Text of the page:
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MEB Backup & Restore in MySQL

4 min read

MySQL Enterprise Backup provides enterprise-grade backup and recovery for MySQL. It delivers hot, online, non-blocking backups on multiple platforms including Linux, Windows, Mac & Solaris.

MySQL supports the following backup types:

Logical backup
Logical backup outputs a database structure in a .sql file by generating the CREATE or INSERT statements. Later, this file can be restored with the help of the mysqldump utility. This type backs up only data without indexes, thus, has a small size. However, its recovery option is slower compared with its alternatives, because it should execute all statements one by one.

Physical backup
Physical backup copies database files in the same format, in which they are stored on the disk. It is faster than the logical type but can be restored only to the MySQL server from the same database engine.

Consistent backup
Consistent backup copies the files at the exact moment of time – only after the server stops running or is locked.
Cold backup 
Cold backup blocks access to data during the backup and does not allow making any changes to data. It is simple, fast, and does not impact performance.

Hot backup 
Hot backup copies files while the database is running. Users can read and manipulate data.

Whether data should be fully or partially copied, backups can be classified into:

  • Full backup copies all the data from the database. It can be logical or physical. The full backup can be restored on another server.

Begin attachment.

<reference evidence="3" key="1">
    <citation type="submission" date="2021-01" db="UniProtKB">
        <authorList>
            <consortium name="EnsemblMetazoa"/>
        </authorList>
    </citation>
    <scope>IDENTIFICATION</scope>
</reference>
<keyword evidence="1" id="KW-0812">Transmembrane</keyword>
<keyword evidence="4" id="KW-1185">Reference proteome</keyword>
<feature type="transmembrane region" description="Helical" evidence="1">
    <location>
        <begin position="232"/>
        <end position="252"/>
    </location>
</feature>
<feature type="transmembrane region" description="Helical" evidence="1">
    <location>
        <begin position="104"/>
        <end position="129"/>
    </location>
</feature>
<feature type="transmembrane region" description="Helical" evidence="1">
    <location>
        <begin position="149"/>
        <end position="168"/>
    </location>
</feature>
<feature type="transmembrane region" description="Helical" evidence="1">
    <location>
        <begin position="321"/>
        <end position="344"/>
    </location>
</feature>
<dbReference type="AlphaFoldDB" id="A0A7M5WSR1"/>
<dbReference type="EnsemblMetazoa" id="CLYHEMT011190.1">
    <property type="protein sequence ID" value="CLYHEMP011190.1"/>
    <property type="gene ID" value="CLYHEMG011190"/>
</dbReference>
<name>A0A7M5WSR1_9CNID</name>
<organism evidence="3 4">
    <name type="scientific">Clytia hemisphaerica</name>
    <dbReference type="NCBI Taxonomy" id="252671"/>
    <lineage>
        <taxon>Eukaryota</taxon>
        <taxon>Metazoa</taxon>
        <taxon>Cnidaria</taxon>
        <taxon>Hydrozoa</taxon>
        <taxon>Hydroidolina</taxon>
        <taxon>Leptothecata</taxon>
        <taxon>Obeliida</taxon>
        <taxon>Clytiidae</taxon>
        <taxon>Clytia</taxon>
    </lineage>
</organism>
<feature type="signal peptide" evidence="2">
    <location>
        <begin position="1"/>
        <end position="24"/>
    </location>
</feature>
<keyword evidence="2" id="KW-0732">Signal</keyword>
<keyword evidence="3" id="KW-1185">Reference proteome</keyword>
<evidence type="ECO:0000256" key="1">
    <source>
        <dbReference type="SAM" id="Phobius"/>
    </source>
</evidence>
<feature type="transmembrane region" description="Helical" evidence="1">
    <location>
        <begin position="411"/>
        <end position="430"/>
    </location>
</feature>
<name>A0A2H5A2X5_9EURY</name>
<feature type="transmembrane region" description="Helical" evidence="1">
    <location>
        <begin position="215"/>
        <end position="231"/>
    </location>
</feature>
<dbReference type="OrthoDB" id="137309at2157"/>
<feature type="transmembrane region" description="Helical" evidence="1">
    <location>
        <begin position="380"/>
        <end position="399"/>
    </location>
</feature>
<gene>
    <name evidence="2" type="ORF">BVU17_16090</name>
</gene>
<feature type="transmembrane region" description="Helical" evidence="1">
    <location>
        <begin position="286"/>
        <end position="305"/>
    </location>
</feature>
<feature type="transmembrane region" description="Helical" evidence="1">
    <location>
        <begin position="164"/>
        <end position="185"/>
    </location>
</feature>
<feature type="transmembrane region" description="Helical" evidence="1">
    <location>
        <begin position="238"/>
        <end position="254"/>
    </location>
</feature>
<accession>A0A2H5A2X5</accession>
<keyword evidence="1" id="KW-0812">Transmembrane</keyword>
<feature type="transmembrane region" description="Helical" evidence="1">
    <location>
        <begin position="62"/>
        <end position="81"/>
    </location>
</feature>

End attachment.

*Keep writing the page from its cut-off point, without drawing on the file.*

• Differential backup copies all the changes that were made since the latest full backup. The differential backup can be restored only after the full backup was restored.
  • Incremental backup copies all the data changes made since the previous backup (either full or differential).

Back up a MySQL database using the mysqldump command

mysqldump is a command-line utility used to generate a MySQL logical database backup. It creates a single .sql file that contains a set of SQL statements. This file can be used to create tables, objects, and/or insert data that were copied from the database. 

With the utility, you can dump tables, one or several databases, or the entire server with all databases and tables along with their objects or migrate them to another server.

In addition, the mysqldump utility can output the dump to the CSV or XML file formats. It should be noted that mysqldump cannot dump a database or data to separate .sql files.
mysqldump -u [user name] –p [password] -h [host name] [options] [database_name] [tablename] > [dumpfilename.sql]

-u (or --user=[username]) is a username to connect to a MySQL server.

-p is a password for the username you use to connect to the server.

-h ( --host=[hostname] ) is the name of the server you want to connect to dump data from.

options are additional parameters to configure the backup.

database_name is the name of the database you want to back up.

tablename is the table name that you want to back up.

< or > refers to parameters indicating the process of database backup (>) or restore (<).